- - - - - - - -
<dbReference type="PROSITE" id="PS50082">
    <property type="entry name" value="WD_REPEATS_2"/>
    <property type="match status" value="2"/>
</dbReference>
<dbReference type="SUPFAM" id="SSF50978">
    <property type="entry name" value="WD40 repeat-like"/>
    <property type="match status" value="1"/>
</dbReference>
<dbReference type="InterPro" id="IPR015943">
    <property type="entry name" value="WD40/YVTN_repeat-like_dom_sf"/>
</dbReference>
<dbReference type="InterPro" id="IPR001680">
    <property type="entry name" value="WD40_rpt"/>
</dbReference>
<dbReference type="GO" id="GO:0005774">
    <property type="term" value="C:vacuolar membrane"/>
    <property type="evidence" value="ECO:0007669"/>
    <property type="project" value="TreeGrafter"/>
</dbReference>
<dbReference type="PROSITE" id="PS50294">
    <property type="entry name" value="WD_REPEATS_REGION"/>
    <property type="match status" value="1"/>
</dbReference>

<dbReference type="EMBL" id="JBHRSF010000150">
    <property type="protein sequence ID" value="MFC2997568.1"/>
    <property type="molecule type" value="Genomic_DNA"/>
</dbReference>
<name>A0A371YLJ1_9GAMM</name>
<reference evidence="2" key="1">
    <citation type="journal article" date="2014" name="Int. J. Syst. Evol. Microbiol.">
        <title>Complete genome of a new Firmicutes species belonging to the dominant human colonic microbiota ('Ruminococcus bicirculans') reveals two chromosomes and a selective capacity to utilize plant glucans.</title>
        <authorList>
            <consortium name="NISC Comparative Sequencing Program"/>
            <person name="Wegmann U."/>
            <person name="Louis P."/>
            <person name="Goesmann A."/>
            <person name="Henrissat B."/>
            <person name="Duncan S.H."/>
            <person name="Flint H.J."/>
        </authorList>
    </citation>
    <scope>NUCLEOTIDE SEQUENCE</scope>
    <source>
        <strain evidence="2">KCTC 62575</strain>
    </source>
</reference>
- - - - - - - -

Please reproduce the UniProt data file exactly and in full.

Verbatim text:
<dbReference type="PROSITE" id="PS50082">
    <property type="entry name" value="WD_REPEATS_2"/>
    <property type="match status" value="2"/>
</dbReference>
<dbReference type="SUPFAM" id="SSF50978">
    <property type="entry name" value="WD40 repeat-like"/>
    <property type="match status" value="1"/>
</dbReference>
<dbReference type="InterPro" id="IPR015943">
    <property type="entry name" value="WD40/YVTN_repeat-like_dom_sf"/>
</dbReference>
<dbReference type="InterPro" id="IPR001680">
    <property type="entry name" value="WD40_rpt"/>
</dbReference>
<dbReference type="GO" id="GO:0005774">
    <property type="term" value="C:vacuolar membrane"/>
    <property type="evidence" value="ECO:0007669"/>
    <property type="project" value="TreeGrafter"/>
</dbReference>
<dbReference type="PROSITE" id="PS50294">
    <property type="entry name" value="WD_REPEATS_REGION"/>
    <property type="match status" value="1"/>
</dbReference>

<dbReference type="EMBL" id="JBHRSF010000150">
    <property type="protein sequence ID" value="MFC2997568.1"/>
    <property type="molecule type" value="Genomic_DNA"/>
</dbReference>
<name>A0A371YLJ1_9GAMM</name>
<reference evidence="2" key="1">
    <citation type="journal article" date="2014" name="Int. J. Syst. Evol. Microbiol.">
        <title>Complete genome of a new Firmicutes species belonging to the dominant human colonic microbiota ('Ruminococcus bicirculans') reveals two chromosomes and a selective capacity to utilize plant glucans.</title>
        <authorList>
            <consortium name="NISC Comparative Sequencing Program"/>
            <person name="Wegmann U."/>
            <person name="Louis P."/>
            <person name="Goesmann A."/>
            <person name="Henrissat B."/>
            <person name="Duncan S.H."/>
            <person name="Flint H.J."/>
        </authorList>
    </citation>
    <scope>NUCLEOTIDE SEQUENCE</scope>
    <source>
        <strain evidence="2">KCTC 62575</strain>
    </source>
</reference>